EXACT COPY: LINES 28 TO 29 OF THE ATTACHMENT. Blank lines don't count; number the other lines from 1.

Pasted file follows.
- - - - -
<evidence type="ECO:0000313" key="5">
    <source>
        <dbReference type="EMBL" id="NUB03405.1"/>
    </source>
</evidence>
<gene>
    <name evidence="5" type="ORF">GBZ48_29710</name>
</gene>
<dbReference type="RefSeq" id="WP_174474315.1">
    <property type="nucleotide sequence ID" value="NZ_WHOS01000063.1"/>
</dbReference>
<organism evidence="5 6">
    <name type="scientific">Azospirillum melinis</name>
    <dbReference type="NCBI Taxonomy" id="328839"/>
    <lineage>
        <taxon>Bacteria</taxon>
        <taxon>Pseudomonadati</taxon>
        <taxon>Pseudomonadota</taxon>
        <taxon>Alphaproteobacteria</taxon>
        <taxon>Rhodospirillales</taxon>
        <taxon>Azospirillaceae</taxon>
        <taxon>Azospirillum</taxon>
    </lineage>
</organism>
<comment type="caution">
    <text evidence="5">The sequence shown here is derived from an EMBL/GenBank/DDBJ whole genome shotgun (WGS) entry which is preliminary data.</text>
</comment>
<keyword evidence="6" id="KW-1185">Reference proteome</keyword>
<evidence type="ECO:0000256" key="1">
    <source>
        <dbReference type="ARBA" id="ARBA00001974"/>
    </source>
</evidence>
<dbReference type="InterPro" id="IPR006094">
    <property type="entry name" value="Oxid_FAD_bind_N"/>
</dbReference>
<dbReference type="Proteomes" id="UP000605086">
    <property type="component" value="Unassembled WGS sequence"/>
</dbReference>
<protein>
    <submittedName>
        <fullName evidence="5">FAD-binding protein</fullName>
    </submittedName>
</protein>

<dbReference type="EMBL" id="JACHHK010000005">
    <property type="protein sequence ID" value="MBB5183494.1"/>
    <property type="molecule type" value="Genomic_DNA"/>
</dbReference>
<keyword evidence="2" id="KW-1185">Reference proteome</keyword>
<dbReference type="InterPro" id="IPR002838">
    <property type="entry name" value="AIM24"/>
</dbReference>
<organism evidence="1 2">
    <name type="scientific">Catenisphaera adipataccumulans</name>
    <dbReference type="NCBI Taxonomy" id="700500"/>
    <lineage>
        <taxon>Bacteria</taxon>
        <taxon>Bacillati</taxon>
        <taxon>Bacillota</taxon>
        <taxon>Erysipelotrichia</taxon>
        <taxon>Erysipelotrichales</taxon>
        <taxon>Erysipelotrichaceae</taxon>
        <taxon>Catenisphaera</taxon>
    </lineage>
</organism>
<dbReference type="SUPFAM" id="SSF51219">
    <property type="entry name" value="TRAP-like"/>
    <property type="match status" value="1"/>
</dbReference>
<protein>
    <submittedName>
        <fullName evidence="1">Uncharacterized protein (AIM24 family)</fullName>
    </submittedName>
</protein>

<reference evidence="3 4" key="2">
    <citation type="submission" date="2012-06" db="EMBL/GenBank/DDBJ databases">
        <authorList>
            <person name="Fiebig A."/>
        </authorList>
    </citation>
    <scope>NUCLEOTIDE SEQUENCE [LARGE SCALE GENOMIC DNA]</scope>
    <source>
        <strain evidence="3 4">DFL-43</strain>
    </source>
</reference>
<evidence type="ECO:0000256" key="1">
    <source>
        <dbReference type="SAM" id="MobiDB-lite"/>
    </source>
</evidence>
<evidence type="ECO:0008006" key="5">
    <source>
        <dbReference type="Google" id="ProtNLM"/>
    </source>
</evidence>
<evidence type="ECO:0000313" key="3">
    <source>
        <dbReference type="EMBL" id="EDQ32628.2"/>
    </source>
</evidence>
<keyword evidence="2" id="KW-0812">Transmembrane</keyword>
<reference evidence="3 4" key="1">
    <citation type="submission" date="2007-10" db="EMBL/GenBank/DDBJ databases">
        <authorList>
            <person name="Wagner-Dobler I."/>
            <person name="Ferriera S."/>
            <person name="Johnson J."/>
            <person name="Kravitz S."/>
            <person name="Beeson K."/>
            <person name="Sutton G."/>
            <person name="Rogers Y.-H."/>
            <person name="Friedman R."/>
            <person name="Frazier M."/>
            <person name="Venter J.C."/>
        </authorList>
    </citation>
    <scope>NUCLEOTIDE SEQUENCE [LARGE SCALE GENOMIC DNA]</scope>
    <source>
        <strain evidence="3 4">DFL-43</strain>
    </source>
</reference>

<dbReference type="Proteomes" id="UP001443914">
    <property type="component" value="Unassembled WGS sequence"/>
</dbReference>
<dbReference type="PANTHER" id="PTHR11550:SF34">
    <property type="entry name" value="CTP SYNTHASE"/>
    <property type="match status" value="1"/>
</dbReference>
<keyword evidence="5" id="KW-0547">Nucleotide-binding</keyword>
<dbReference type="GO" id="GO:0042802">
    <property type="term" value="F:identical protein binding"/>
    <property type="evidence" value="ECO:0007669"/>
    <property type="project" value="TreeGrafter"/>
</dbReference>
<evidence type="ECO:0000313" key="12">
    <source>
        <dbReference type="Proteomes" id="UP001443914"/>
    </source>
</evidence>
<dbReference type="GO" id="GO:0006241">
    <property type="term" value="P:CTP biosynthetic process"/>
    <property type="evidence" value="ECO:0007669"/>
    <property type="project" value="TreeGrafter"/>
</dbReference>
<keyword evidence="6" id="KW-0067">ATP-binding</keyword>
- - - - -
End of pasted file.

<keyword evidence="6" id="KW-1185">Reference proteome</keyword>
<evidence type="ECO:0000256" key="1">